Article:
Temperature-Regulating Fabrics Keep Babies Comfortable
NASA’s astronauts are among the world’s most capable, resourceful, and highly trained individuals. Now technology originally created to keep them comfortable in space is available to the population’s most helpless and inexperienced members—babies.
A spacesuit is, by necessity, almost impermeable to temperature. While its many layers of insulation protect the wearer from the extreme temperatures on its outside surfaces in space, they also work the other way, holding in body heat that, if not regulated, would quickly become uncomfortable. One method NASA investigated in the 1980s for managing heat inside a spacesuit was the use of phase-change materials (PCMs).
Like ice cubes in a drink, these materials steadily absorb heat as they change phase from solid to liquid, and, if exposed to colder temperatures, they release that heat as they refreeze. The trick was finding materials that could hold more heat and transfer it more quickly than water and would change phase at a temperature comfortable to humans. The material would also have to be nontoxic and nonflammable.
In 1987, Johnson Space Center awarded a Small Business Innovation Research (SBIR) contract to Triangle Research and Development Corporation to experiment in using such materials, contained in tiny microcapsules, to create a passive spacesuit liquid cooling garment instead of one based on an active heat exchanger. Triangle had previously worked on an energy storage system using PCMs under two SBIR contracts with Marshall Space Flight Center. In 1988, the company experimented with incorporating these materials into synthetic fibers to insulate an astronaut glove under another Johnson SBIR contract.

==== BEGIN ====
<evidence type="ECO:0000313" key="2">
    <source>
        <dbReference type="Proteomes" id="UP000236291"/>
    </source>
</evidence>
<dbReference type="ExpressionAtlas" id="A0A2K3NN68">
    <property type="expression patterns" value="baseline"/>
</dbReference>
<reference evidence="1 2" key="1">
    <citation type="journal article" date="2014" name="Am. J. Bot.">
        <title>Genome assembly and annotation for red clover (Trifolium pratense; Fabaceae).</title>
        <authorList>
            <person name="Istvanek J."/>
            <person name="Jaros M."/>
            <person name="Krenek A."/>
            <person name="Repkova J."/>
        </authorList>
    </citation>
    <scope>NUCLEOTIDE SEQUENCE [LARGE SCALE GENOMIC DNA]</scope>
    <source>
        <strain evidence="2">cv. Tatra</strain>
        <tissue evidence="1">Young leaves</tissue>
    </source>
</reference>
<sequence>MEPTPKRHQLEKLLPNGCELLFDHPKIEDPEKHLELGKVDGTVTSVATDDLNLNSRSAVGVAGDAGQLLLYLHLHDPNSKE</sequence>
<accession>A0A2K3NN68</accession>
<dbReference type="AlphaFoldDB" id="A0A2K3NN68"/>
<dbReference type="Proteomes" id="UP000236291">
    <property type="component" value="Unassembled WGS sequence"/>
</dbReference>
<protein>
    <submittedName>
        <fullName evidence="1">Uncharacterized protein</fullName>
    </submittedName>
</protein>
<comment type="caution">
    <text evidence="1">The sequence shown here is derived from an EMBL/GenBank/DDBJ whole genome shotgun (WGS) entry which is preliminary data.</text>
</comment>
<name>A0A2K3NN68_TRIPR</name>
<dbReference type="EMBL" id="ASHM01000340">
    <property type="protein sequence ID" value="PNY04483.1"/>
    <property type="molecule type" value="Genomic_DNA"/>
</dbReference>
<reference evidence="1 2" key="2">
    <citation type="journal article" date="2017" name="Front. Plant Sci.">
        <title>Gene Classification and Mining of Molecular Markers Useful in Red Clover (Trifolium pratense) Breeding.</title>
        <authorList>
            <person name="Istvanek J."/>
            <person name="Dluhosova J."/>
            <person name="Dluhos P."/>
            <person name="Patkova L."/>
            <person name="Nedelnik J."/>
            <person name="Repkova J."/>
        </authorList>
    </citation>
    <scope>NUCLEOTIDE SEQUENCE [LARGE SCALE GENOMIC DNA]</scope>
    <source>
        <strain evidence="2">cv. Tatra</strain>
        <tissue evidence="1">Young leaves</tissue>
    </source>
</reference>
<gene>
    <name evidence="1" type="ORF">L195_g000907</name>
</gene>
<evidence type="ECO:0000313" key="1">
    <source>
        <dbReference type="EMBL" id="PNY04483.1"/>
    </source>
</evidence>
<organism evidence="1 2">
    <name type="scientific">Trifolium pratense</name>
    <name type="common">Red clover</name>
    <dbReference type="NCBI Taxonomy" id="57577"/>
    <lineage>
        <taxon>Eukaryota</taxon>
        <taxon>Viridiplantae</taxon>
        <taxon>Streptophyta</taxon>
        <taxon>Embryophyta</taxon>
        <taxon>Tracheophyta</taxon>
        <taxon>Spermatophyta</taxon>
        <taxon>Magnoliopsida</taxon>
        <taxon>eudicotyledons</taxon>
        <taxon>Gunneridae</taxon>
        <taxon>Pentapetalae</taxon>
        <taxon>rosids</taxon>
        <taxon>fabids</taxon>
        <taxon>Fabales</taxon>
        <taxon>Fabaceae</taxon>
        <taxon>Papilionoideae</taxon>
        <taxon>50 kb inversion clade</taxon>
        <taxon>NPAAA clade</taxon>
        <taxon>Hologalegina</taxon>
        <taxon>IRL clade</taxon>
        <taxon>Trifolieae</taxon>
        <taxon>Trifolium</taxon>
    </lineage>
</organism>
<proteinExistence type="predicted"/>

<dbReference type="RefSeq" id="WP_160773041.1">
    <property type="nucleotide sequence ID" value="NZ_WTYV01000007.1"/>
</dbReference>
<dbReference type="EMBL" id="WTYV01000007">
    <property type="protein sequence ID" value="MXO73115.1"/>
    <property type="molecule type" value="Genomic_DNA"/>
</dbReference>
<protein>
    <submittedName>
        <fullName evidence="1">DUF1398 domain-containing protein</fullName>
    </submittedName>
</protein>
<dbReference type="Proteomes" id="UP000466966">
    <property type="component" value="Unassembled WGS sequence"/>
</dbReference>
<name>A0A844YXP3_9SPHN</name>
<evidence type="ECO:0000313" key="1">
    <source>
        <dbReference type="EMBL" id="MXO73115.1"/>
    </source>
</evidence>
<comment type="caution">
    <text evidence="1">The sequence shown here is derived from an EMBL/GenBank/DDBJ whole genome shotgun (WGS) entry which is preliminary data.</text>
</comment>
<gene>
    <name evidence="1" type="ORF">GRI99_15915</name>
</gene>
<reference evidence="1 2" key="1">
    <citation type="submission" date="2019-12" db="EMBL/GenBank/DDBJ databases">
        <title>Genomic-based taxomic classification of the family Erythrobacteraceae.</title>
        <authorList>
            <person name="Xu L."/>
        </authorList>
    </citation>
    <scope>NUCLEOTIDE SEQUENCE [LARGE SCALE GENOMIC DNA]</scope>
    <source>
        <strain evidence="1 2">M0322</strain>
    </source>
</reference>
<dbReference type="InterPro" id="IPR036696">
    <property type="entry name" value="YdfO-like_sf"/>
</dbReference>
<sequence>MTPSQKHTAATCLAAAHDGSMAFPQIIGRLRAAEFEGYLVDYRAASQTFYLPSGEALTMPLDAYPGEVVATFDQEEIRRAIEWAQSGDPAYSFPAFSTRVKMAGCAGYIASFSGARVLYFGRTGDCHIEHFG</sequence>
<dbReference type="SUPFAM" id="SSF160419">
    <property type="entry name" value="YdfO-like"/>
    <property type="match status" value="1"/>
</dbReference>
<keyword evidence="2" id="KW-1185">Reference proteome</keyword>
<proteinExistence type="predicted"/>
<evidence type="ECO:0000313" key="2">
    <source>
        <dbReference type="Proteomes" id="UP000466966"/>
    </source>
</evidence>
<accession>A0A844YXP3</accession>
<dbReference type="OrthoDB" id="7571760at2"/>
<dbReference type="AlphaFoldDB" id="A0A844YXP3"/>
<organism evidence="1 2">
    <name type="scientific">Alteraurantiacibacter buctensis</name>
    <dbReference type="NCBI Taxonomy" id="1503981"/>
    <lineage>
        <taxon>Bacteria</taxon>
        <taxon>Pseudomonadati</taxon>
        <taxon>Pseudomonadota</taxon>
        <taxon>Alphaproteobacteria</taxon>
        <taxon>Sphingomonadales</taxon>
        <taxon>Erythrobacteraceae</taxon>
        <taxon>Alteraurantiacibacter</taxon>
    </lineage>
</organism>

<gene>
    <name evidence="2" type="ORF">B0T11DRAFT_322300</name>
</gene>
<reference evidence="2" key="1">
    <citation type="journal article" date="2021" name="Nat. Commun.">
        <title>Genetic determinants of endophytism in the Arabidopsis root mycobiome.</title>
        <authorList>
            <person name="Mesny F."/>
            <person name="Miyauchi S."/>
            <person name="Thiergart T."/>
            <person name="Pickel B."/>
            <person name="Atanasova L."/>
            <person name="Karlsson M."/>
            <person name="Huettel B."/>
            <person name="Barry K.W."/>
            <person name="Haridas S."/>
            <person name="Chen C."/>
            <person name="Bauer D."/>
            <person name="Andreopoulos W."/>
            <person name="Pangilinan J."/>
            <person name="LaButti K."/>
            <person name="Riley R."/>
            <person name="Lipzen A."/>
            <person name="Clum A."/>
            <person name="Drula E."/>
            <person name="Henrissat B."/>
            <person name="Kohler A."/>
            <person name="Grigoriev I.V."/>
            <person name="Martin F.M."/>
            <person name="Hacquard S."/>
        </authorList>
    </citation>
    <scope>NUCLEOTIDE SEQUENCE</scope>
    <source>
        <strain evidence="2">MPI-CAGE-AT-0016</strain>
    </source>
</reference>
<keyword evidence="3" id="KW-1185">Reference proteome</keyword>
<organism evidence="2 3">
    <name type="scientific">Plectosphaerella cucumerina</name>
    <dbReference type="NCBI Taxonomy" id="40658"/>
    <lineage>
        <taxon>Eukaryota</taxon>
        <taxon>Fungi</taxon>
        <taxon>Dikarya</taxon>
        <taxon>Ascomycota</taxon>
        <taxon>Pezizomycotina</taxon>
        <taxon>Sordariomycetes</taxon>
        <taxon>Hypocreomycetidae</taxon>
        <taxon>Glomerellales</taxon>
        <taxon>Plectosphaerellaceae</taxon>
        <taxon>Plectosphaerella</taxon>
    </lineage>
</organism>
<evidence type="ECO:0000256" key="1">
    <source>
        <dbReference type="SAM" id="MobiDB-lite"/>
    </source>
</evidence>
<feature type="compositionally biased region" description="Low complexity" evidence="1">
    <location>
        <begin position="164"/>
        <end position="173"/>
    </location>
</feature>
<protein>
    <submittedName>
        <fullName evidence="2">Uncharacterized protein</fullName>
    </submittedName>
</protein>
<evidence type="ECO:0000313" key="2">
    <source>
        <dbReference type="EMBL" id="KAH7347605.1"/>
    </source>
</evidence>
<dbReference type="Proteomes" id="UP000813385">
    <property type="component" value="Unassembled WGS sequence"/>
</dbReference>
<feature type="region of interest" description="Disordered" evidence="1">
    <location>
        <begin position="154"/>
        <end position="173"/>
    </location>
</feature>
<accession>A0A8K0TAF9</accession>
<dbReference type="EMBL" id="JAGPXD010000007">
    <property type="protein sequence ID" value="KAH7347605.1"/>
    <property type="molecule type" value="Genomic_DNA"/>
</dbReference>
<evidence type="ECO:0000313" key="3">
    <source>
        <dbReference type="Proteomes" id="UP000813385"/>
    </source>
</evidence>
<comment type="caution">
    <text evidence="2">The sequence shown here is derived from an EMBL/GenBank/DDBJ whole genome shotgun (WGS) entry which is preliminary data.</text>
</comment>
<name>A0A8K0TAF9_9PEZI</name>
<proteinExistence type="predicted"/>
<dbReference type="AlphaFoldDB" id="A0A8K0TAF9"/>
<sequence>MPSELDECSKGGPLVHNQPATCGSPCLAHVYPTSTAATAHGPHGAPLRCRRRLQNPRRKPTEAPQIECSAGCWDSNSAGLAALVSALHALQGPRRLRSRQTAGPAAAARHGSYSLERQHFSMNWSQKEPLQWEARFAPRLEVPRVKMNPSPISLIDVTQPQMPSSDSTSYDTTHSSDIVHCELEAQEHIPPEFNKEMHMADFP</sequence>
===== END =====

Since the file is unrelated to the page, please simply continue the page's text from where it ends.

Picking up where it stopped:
PCMs never quite caught on for spacesuits, but a company called Gateway Technologies saw their potential for commercial applications and licensed the exclusive patent rights for incorporating the material into fabrics and fibers. Now called Outlast, the company supplies fabrics infused with microencapsulated PCMs to hundreds of companies that use them in everything from bedding to athletic clothes, dress wear, underwear, pajamas, sleeping bags, and more (Spinoff 1997, 2004, 2009, 2012, 2013).
While Outlast was building its robust customer base, Stanford University MBA student Jane Chen and a small team of classmates were assigned in 2007 to try to come up with an infant incubator that could be manufactured for just $200, or 1 percent of the price of traditional incubators. They hit on PCMs, came up with a prototype, and started a nonprofit called Embrace, with Chen as the CEO. Upon graduating, the group moved to Bangalore, because India has the highest number of premature births per year.
Since their final product was developed, the Embrace infant warmer has been used to treat hundreds of thousands of premature and otherwise low-birth-weight infants in populations lacking access to modern medical care throughout 14 developing countries.